BROOKSVILLE — Typically, clothing on sale will attract shoppers off the sidewalk. Art, not so much. So, clothes hound Terry Babor and her art photographer daughter, Allisa Babor, have paired the two at Swap-n-Swap/Roots Creative Co., which opened this month in downtown Brooksville.
"I like to find a bargain," said Terry, who has put together essentially a 700-plus-square-foot closet full of gently used, name-brand clothing from kids through juniors and adults, women's and men's, gently priced.
As for Allisa's contribution, the younger Babor said, "There are so many talented artists here. It's hard to get your art out. And I had all this wall space."
Consider as well, ensconced right next door is Young & Co., a boutique of artsy clothing, some of it worn previously, now creatively upscaled. That shop, also featuring local art, makes shopping on Jefferson Street a twofer.
At Swap-n-Shop, customers are invited to consign clothing items in a swap with an item from the heavily laden racks. Outright consignments are accepted by appointment, the consignors setting their own prices.
Having had a long-term plan to open a boutique, Terry figures she's been buying clothing for a couple of years, "everywhere and anywhere." As for where, "I'm not going to tell you my secrets," she said, adding, "It has to be a bargain for me to buy it, and it has to be in mint condition."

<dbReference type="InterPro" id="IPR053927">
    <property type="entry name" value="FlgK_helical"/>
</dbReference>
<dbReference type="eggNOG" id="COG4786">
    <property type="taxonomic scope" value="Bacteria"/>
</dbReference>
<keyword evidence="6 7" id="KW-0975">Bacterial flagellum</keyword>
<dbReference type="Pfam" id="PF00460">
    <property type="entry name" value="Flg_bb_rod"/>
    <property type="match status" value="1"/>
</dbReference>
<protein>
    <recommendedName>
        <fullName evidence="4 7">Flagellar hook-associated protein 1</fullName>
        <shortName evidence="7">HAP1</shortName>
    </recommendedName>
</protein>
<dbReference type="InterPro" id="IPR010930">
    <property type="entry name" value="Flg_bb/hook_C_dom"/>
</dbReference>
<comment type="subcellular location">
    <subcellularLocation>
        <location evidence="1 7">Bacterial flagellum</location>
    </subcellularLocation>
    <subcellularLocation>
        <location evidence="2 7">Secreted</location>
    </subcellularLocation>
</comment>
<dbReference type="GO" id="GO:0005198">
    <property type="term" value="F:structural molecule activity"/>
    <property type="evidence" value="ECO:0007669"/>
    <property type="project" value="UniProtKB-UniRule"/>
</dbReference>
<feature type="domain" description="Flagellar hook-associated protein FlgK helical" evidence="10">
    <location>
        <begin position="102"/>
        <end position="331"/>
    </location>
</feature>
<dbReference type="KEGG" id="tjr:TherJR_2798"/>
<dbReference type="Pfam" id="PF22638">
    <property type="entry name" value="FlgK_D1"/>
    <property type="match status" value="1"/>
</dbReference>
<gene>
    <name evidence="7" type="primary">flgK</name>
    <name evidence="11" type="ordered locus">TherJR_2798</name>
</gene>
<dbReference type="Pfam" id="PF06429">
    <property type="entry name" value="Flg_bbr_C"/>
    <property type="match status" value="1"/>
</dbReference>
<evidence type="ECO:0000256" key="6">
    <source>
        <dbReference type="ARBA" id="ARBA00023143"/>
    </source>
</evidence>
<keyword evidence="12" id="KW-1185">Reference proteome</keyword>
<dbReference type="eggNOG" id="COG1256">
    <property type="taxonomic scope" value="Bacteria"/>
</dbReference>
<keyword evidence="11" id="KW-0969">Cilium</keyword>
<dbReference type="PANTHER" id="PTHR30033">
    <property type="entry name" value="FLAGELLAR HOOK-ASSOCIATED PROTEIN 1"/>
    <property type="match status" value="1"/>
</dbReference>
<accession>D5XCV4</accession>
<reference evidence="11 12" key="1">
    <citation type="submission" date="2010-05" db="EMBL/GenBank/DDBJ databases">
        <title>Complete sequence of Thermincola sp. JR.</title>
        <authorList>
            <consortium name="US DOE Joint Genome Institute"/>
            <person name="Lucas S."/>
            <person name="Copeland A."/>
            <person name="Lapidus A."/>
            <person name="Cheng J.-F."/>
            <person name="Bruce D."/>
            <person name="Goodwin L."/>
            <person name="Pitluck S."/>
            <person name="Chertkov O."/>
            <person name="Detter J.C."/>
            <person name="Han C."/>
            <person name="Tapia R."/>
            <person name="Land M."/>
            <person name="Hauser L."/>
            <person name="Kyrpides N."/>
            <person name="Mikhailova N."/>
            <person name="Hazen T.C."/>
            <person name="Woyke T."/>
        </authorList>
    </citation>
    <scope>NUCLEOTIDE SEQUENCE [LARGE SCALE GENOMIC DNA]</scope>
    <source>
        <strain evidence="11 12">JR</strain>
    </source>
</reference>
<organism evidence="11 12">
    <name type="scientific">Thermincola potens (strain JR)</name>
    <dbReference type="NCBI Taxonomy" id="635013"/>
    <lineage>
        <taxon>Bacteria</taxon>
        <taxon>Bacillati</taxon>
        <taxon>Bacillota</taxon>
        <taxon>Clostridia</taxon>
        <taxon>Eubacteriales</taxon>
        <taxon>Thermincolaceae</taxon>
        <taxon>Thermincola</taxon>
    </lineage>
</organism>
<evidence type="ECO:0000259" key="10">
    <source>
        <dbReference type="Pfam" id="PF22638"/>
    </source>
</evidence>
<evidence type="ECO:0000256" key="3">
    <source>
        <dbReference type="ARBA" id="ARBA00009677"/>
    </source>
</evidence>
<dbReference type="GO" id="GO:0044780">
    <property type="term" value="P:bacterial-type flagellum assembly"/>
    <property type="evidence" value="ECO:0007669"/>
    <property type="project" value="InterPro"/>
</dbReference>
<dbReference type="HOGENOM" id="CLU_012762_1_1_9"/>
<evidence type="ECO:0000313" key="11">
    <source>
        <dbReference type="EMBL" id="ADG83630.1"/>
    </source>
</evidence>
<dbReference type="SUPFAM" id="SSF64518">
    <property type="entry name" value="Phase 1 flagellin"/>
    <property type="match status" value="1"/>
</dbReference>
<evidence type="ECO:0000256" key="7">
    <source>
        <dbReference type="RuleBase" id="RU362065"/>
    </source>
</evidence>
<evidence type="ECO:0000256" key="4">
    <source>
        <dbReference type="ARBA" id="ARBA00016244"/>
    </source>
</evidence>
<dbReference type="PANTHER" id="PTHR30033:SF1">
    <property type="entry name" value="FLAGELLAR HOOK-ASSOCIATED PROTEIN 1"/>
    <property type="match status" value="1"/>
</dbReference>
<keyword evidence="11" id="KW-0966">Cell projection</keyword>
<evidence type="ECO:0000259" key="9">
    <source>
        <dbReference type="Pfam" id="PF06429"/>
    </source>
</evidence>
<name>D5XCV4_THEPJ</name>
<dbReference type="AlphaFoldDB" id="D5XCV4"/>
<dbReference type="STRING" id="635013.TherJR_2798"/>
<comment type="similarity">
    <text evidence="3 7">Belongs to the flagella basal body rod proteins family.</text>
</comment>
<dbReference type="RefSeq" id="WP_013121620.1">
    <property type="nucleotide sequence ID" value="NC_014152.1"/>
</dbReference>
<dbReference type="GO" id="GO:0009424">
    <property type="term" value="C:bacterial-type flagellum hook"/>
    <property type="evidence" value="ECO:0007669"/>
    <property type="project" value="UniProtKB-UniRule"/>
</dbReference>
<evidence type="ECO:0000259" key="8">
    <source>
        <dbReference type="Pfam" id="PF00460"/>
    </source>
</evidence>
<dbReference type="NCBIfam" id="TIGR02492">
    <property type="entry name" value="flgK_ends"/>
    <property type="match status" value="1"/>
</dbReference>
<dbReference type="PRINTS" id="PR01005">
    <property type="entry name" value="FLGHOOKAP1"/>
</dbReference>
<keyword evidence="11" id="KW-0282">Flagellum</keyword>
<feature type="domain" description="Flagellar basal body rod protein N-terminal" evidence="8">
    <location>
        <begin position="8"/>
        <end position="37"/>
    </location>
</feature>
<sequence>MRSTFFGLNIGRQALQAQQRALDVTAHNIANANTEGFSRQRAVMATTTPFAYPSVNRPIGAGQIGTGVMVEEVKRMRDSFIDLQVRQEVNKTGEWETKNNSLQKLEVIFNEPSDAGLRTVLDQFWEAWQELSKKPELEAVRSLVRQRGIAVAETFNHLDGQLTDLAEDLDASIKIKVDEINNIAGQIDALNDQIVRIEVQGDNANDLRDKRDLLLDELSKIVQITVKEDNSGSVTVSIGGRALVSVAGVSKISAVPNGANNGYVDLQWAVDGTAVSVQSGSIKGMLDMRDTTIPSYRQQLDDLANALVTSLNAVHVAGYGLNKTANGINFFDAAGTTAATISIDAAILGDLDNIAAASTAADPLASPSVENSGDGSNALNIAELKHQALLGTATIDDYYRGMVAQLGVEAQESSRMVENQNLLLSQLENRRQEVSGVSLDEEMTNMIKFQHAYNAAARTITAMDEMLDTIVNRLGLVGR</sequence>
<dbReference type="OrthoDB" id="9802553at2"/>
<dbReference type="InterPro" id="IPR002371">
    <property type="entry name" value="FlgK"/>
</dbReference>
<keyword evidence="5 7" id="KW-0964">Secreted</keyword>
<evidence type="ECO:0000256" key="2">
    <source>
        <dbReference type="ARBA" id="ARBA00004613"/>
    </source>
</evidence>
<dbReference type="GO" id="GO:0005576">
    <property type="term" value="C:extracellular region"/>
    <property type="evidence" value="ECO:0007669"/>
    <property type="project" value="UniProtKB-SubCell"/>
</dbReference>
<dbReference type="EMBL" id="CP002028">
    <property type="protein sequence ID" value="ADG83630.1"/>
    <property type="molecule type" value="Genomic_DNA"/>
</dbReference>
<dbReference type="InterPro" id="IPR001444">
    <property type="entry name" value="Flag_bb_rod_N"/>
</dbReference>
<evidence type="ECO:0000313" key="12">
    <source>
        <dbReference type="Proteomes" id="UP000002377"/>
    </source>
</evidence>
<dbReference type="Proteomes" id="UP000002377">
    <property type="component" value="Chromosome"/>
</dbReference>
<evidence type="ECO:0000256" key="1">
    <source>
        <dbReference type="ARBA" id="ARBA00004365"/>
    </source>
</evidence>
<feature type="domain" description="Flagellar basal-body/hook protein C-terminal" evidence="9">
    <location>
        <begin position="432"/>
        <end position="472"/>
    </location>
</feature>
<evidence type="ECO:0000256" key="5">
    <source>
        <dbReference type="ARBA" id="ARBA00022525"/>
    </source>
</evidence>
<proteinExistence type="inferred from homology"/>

Counting some 300 pairs of ever-popular jeans in the juniors room, Terry admits, "I've overdone it." Brand-name denims sell for $30 to $45, compared to original prices up to $100. Juniors clothing also ranges through myriad tops, purses, shoes and boots.
"Surprisingly, I'm selling more men's (clothing) than anything," Terry said.
Especially enticing, from an overstocked vendor, is a rack of men's new sport jackets and suits, some with Jos. A Bank labels, $25 each. Menswear also includes athletic team, T- and dress shirts.
The mother of three daughters smiles brightest as she steps into the women's room, with its fair crunch of dresses.
"I just love to find an adorable dress," she says.
She pulls out an Anne Klein, a Sherri Hill, a Stacey Tyler, casual, to stepping-out, to formal.
"I have some $400 (dresses) for $99, some (others) less than $30," she says.
As for pricing, Terry researches by brand a garment's original manufacturer's price, then marks it down considering wearability and demand.
In her art enclave, Allisa, 22, showcases her own mostly landscape photographs, art-quality printed, and features botanical watercolors by Gary Duquette, whimsical pen-and-ink watercolors by Lee Middleton, paintings on wood by Judy King, textured oils by Courtney Hartle and jewelry by Samantha Gwen. All art is original, all artists local to Hernando County. Artists and makers establish their own prices.
The boutique is eager to add more artists, Allisa said..
Allisa got her first camera in eighth grade and has been making money at her craft since age 14. Her class yearbook at Springstead High School, for which she served as editor and graphic designer, earned national honors.
After a semester at the Ringling College of Art and Design in Sarasota, Allisa decided, "I wanted real-world experience rather than the classroom." In her capacity as a professional photographer, she snaps permanent memories of weddings, engagements, reunions, births and other celebratory occasions.
The challenge, she said, of opening a new business, is making connections to clientele.
"Even though you want to, not everybody's a client," she said. "You have to keep reaching out, getting involved with the community.
"I think we should be making people happy at the end of the day, and yourself, too," she said.
Contact Beth Gray at email@example.com.